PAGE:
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Old 15th May 2012, 10:49   #91
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Default Re: Turbo's and one minute idling

I can say this for all the Fiat Linea T Jet owners. The turbo charger is liquid cooled as well. The engine coolant is used to cool the turbo charger. It will interesting to know how they have carved out the water jackets inside that small turbo charger. There is a coolant line that runs to the turbo but no visible return line back to the coolant tank. I have verified this with my service centre as well and was quite surprised they even knew about it.

The car user manual does not talk about idling the engine during a cold start or hot shut down. Drive off immediately is what they recommend even if it is a cold start as idling the engine is just wasting/consuming fuel. If you have been driving hard, they suggest you go easy on the throttle for a little before you turn off the engine so the engine can catch its breath. I do buy this theory.

I go easy on the throttle when the engine is cold. It takes about 4-5km before the temperature gauge indicates optimum temperature. This behaviour can vary from car to car.
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Old 15th May 2012, 11:27   #92
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Quote:
Originally Posted by rajni View Post
Although I am not an expert on this I don't think your problem has something to do with this problem. I have had similar issue with my old Petrol Swift, which obviously doesn't have a Turbo an got it resolved at the Service station. The reason given by the service folks was dust particles deposited at the fan belt or clutch plates - can't correctly remember.
Driving a swift petrol, you will not understand the turbo whistle I'm talking about in DDiS engines. Whenever you floor the accelerator you hear a whistle from the engine and no, its not of the fan belt like your petrol swift.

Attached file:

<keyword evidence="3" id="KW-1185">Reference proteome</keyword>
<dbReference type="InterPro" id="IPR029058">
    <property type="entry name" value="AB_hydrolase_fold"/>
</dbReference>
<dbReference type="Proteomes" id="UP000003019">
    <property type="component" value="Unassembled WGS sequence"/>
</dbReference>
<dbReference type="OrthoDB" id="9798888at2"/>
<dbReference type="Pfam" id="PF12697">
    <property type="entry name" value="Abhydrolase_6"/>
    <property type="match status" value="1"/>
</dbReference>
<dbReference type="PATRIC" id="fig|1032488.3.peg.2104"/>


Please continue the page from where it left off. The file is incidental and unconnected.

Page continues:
The only point I wanted to make is, even if you don't drive your car in Turbo RPM range, the turbo may still be rotating inside and abrupt shutting-off your car may have adverse effect on the turbo.
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Old 15th May 2012, 12:27   #93
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Originally Posted by dhanushs View Post
That is why we idle for a minute, as while idling turbo boost is not there, and the circulating oil can cool the turbo down, even if its spinning in its own inertia.
As explained below, this idling is to cool down the turbo bearings and not the entire turbocharger. As far as I know, the problem area is the turbo bearing which uses circulating oil for lubrication and as a medium for heat exchange. When the engine is switched off, the oil flow stops, but the shaft is still spinning at a very high speed. The oil stuck in the bearings heat up quickly, as it cannot carry the heat away and results in coking (which is solid mass) and the ultimate destruction of the bearing. But in case of foil-air bearings, this problem should not happen. (Foil bearing - Wikipedia, the free encyclopedia)

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The problem is more than the cooling of the turbo's as most turbo manufactures provide sufficient oil flow to the bearing in their designs. However, the extremely high temperatures that the turbo creates will cause the oil in the bearing loose its viscosity and lubricating qualities and cause coking in the turbo bearing housing. Over time this coking will restrict the flow of oil to the bearing leading to its failure.